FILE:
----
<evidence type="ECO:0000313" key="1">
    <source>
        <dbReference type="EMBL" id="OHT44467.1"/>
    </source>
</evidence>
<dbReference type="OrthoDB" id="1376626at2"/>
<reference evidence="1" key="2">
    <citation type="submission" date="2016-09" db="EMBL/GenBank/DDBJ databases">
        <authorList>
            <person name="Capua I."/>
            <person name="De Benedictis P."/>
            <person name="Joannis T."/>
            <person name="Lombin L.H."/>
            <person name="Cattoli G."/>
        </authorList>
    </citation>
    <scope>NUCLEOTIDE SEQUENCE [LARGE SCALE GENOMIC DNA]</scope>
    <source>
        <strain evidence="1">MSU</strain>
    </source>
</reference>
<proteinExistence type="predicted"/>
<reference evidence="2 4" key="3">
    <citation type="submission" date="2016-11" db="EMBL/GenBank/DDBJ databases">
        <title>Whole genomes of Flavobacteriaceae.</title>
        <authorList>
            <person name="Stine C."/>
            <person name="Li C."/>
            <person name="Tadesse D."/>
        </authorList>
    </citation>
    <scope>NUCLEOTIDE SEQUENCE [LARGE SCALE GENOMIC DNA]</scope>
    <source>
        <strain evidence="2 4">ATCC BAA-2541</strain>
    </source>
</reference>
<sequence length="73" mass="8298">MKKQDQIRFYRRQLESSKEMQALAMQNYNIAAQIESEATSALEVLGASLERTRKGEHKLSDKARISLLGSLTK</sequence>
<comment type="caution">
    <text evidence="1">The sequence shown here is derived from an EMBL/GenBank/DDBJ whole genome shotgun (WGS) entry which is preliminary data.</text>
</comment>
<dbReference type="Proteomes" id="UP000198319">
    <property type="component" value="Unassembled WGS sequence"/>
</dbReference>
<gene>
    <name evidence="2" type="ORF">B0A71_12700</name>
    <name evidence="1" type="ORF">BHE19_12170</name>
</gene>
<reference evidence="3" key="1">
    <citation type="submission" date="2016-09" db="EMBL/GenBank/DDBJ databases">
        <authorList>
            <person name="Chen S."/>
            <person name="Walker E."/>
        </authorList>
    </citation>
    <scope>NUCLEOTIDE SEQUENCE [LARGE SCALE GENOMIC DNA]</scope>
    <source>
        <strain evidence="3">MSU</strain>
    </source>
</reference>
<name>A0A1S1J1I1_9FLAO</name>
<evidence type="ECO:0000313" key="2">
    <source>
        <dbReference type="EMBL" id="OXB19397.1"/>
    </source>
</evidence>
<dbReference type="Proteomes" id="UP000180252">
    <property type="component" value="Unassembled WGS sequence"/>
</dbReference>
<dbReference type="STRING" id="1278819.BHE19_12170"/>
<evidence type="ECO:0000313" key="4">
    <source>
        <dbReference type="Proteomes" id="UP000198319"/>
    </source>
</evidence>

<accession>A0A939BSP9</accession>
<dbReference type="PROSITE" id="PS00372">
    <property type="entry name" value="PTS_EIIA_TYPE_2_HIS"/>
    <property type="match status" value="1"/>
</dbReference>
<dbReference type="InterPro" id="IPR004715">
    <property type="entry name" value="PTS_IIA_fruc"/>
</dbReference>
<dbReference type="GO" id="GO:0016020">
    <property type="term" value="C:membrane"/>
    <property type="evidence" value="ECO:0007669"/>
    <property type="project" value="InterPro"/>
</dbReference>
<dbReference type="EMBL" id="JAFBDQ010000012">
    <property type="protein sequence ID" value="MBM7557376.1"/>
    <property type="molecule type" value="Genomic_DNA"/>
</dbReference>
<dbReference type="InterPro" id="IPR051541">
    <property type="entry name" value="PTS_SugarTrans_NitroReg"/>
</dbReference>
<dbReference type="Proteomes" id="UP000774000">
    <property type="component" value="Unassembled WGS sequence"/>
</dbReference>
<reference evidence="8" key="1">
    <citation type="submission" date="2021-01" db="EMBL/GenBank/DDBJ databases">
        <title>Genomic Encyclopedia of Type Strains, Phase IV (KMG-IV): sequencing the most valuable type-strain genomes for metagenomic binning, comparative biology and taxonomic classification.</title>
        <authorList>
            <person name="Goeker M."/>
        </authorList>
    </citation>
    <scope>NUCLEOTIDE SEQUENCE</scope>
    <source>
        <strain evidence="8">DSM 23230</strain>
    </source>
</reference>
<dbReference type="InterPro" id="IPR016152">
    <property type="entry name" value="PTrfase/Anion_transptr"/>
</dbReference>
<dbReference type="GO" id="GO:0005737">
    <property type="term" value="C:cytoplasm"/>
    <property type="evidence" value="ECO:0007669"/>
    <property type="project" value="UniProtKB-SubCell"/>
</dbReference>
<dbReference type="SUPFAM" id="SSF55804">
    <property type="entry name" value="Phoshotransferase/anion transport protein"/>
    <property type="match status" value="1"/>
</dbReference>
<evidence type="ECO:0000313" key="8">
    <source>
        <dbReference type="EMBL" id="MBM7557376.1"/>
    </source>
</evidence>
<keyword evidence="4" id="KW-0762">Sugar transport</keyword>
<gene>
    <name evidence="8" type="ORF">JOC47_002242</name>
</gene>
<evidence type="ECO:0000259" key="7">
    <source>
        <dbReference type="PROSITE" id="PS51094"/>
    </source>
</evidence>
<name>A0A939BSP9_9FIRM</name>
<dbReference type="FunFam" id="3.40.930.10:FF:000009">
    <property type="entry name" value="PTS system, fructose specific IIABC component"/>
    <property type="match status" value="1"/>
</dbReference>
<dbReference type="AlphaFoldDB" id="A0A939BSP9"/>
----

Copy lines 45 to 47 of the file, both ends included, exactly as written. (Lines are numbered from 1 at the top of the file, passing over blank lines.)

    <name evidence="2" type="ORF">B0A71_12700</name>
    <name evidence="1" type="ORF">BHE19_12170</name>
</gene>